“It can happen to anyone — stroke doesn’t discriminate against colour, it doesn’t discriminate against age “
Seith Fourmile, Indigenous stroke survivor campaigns for culture to aid in stroke recovery
Download report BRAININJURY AUSTRALIApospaperyoungstroke2016
Acquired brain injuries in Aboriginal and Torres Strait Islander populations
- The incidence rate of stroke for Aboriginal and Torres Strait Islander Australians has been found to be 2.6 times higher for men and 3.0 for women (Australian Institute of Health and Welfare, 2008; Katzenellenbogan et al. 2010) compared to non-Aboriginal and Torres Strait Islander Australians and many suggest that these figures may in fact be underestimates (Thrift et al 2011).
- Aboriginal and Torres Strait Islander Australians are known to experience stroke at a younger age than their non-Aboriginal and Torres Strait Islander counterparts, (Katzenellenbogen et al., 2010; Australian Institute of Health and Welfare, 2004) with 60% of Aboriginal and Torres Strait Islander non-fatal stroke burden occurring in the 25-54 year age-group compared to 24% in the non-Aboriginal and Torres Strait Islander group (Katzenellenbogen et al., 2010).
- The prevalence of stroke is similarly significantly higher at younger ages among Aboriginal and Torres Strait Islander people (Katzenellenbogen 2013), with a significantly higher prevalence of co-morbidities among Aboriginal and Torres Strait Islander patients under 70 years of age, including heart failure, atrial fibrillation, chronic rheumatic heart disease, ischaemic heart disease, diabetes and chronic kidney disease. This reflects the increased clinical complexity among Aboriginal and Torres Strait Islander stroke patients compared with non-Aboriginal/Torres Strait Islander patients.
An increasing number of young Australians are being struck down each year by a disease more commonly associated with the elderly.
Around 150,000 Australians who have suffered a stroke are under the age of 65, a figure expected to almost triple by 2050. Experts are concerned the health system is already struggling to cope with this growing younger generation of stroke survivors.
To launch Brain Injury Awareness Week (15-21 August), the Stroke Foundation will join Brain Injury Australia to shine the spotlight on stroke in young people and the critical need for better support.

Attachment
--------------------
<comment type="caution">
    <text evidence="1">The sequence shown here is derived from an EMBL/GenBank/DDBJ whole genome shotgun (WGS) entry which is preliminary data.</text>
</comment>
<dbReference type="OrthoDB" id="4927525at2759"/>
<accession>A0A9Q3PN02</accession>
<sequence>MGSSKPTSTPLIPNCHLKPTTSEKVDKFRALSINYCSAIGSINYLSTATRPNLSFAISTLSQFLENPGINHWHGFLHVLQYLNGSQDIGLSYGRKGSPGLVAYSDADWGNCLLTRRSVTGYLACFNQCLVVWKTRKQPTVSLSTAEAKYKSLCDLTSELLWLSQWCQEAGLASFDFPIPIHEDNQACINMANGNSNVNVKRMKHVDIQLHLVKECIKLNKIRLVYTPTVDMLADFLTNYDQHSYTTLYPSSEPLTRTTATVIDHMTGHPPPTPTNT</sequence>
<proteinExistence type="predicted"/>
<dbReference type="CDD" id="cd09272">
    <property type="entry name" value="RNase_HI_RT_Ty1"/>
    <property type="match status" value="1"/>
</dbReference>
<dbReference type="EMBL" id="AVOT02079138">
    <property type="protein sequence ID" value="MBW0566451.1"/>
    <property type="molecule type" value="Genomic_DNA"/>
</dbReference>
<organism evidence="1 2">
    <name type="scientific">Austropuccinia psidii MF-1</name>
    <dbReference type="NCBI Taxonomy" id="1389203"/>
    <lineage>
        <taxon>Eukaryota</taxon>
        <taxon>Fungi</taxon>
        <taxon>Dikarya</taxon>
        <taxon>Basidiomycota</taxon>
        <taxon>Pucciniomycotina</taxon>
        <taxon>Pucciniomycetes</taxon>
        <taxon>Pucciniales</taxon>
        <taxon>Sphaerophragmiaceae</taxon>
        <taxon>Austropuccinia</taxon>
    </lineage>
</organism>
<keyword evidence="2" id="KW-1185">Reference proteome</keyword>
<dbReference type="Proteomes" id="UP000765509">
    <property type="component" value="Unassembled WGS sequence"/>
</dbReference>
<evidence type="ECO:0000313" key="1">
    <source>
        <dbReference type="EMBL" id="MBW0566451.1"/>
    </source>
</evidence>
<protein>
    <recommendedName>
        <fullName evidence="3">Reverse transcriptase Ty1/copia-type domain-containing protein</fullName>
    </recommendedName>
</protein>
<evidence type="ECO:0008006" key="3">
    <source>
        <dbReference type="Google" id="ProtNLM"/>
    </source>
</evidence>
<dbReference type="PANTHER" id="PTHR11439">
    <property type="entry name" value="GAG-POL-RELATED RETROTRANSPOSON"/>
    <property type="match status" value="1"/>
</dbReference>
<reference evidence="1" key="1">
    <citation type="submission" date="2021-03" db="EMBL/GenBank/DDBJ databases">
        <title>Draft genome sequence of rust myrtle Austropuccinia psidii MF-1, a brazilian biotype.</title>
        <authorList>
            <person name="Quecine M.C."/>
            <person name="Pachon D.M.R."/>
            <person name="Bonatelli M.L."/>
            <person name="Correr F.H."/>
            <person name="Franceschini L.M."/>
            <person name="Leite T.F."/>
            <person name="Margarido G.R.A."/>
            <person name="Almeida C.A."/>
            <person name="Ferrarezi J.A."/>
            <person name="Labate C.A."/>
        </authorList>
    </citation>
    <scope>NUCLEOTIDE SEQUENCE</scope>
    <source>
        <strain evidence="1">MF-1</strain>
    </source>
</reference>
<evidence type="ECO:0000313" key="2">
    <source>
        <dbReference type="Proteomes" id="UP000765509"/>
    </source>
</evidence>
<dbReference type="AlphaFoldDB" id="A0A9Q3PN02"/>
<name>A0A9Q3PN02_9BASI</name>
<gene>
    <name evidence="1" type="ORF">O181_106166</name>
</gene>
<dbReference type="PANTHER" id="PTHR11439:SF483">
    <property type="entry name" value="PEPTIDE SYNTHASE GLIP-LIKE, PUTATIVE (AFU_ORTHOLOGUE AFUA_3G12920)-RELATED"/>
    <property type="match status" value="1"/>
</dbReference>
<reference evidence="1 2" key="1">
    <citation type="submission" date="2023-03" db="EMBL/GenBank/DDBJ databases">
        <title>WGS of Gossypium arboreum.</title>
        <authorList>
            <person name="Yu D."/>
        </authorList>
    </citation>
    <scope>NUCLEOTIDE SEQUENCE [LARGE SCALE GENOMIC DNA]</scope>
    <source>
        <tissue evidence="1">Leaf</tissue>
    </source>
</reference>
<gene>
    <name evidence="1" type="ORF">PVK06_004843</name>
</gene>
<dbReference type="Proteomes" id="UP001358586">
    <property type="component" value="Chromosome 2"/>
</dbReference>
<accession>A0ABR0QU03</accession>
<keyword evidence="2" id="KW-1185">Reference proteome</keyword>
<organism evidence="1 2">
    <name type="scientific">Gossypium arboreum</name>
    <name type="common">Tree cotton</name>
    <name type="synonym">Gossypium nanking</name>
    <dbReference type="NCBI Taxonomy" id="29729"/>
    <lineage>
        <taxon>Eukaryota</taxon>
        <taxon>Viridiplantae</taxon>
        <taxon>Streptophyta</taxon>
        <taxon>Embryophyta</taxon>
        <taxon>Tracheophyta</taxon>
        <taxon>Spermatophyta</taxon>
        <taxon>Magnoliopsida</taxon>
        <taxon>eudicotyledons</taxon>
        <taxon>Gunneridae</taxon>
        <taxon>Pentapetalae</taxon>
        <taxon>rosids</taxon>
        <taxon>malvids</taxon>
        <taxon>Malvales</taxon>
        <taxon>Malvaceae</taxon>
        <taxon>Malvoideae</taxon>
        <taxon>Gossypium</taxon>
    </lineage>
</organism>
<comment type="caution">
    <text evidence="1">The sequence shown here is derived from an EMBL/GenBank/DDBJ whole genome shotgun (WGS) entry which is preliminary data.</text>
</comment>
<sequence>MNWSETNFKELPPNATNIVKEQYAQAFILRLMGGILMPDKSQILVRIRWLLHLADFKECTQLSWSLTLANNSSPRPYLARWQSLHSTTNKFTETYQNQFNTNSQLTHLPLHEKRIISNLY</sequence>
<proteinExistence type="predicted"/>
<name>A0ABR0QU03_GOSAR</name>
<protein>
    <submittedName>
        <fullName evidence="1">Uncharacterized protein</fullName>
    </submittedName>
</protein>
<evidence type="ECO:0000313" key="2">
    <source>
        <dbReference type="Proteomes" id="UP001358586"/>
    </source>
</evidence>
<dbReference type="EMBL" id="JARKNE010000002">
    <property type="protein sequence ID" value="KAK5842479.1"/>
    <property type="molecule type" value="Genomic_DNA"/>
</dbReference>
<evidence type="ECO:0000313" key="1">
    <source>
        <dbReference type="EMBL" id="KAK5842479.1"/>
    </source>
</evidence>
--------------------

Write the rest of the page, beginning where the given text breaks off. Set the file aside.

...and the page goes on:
Stroke Foundation Chief Executive Officer Sharon McGowan said a key part of the problem was a common misconception stroke only happened to older people.
“Stroke happens in an instant changing lives forever, and it does not discriminate. Stroke can happen to people of all ages, from newborn babies to the middle aged,” Ms McGowan said.
“Sadly, the rates of stroke in young people are on the increase largely due to factors such as poor control of lifestyle factors. Its impact will only continue to grow unless action is taken to stem the tide and improve outcomes.
“We know that education is a significant weapon in the fight against stroke. Everyone needs to be better educated about how to manage their risks and how to identify a stroke.
“This Brain Injury Awareness Week we want Australians young and old to be aware of stroke and what they can do to reduce their risk,” she said.
Ms McGowan said more needed to be done to support the individual needs of young stroke survivors in the community.
“There are currently around 150,000 young stroke survivors in Australia and sadly most of them are not getting the support they need to recover well after stroke,” Ms McGowan said.
“Our health, welfare and community care systems are not well set up to support young stroke survivors, particularly those with high care needs.
“Younger stroke survivors in Australia are more likely to have health needs related to falls, pain, concentration and vision that are not being met, limiting their return to quality life.
“We know that access to allied health support is limited under Medicare and this is a huge challenge for young stroke survivors who need ongoing support from health professionals to improve and maintain quality of life.
“We can and should be doing more to help young stroke survivors make their best recovery possible.
“Brain Injury Awareness Week is all about drawing attention to stroke in young people and the critical need for better systems of support for survivors,” she said.
To mark the launch of Brain Injury Awareness Week, Brain Injury Australia and the Stroke Foundation are hosting a free public event at the Melbourne Brain Centre today 15 August
The event will feature young stroke survivors, leading health experts and sector leaders, all coming together to talk young stroke.
More information is available at Strokefoundation.com.au/news-and-events/events/ –